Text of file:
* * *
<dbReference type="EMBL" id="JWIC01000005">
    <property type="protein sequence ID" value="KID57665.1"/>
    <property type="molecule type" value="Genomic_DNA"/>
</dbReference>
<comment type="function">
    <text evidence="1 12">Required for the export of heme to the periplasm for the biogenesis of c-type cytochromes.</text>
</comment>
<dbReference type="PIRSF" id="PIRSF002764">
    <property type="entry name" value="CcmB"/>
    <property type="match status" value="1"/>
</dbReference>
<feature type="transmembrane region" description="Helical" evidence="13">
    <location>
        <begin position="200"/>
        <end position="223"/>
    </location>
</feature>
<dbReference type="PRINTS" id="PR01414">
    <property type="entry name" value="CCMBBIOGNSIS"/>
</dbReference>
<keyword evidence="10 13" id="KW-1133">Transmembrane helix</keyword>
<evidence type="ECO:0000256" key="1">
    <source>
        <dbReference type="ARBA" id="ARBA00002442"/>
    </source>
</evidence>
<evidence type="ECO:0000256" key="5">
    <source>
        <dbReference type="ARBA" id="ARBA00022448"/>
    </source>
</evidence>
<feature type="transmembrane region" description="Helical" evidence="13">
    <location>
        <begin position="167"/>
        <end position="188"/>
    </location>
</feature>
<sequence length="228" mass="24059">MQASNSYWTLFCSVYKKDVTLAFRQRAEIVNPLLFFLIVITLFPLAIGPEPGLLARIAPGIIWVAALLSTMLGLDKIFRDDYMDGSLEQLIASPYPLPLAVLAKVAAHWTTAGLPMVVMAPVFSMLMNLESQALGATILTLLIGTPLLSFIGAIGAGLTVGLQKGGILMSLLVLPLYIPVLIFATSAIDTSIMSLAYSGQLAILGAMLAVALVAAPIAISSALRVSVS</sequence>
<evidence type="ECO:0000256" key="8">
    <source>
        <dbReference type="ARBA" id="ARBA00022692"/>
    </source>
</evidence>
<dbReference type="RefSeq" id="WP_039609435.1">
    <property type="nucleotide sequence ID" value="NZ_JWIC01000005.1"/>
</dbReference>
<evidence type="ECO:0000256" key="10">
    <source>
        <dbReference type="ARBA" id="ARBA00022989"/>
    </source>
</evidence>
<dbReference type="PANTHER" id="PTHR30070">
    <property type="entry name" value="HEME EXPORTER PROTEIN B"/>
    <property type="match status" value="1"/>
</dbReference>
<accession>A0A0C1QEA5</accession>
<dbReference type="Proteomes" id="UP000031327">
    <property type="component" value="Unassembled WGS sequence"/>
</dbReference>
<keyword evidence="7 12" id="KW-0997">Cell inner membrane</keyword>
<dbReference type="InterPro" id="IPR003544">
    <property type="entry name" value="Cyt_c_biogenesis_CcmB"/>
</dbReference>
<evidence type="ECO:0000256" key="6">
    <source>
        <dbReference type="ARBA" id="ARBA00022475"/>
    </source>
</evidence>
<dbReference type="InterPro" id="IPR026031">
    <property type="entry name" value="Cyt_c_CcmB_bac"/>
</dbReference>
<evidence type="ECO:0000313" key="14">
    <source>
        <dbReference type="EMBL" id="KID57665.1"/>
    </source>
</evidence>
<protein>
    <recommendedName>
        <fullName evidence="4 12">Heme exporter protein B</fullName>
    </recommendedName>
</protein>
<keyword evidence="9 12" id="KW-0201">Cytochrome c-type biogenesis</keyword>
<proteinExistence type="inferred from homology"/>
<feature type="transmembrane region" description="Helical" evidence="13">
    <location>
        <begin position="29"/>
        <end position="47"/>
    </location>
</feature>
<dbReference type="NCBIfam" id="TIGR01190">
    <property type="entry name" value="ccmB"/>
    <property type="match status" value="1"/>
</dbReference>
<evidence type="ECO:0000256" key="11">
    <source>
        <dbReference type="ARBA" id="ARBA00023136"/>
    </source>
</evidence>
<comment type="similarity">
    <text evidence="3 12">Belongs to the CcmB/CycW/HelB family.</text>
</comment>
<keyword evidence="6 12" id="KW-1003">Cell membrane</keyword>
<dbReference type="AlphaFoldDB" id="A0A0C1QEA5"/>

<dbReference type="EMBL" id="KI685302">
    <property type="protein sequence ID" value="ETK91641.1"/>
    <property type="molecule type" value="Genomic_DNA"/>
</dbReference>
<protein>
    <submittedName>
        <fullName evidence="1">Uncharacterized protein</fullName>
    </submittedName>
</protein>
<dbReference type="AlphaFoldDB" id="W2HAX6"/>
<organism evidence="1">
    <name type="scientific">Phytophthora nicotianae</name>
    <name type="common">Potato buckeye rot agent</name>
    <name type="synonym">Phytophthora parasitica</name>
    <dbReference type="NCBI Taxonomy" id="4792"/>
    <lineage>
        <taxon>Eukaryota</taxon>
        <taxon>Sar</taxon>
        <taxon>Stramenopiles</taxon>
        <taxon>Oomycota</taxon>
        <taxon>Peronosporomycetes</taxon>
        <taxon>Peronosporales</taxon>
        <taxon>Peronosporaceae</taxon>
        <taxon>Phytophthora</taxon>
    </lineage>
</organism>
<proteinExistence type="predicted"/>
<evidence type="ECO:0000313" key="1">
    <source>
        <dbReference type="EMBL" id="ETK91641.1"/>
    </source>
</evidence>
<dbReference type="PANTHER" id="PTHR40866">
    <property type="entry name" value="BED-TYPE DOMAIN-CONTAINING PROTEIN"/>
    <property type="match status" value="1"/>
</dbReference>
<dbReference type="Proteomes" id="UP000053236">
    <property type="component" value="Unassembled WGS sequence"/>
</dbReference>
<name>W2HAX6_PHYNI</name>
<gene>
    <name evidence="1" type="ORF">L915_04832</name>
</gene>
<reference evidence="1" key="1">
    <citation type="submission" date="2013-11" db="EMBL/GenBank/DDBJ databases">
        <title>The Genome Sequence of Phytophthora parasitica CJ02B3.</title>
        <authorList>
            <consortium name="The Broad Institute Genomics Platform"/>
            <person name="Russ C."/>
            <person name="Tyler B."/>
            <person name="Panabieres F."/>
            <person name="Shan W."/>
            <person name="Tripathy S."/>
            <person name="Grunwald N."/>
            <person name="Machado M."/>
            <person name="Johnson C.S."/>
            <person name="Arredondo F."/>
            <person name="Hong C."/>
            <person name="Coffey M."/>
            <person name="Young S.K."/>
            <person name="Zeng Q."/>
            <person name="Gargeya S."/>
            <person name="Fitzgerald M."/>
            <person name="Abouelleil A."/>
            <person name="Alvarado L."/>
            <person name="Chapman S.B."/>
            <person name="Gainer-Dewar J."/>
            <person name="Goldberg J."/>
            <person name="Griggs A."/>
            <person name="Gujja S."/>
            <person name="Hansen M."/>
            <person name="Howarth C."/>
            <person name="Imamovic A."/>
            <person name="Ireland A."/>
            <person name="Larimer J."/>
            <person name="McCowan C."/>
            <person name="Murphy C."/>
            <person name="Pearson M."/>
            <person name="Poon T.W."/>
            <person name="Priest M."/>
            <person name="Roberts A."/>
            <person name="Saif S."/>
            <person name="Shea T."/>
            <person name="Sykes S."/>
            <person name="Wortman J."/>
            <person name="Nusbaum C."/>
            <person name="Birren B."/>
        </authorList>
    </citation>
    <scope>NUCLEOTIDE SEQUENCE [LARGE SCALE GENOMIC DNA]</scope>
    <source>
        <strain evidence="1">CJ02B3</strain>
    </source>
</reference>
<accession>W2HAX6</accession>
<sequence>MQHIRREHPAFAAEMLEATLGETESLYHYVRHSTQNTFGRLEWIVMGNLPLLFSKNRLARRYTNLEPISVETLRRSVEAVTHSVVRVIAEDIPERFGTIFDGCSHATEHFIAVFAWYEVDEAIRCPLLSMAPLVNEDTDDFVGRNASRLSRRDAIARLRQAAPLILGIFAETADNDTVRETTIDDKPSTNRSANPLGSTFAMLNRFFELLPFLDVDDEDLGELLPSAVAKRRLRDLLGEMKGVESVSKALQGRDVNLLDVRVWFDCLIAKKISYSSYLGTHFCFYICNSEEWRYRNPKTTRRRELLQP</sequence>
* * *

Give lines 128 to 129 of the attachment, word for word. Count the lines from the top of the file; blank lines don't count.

    </lineage>
</organism>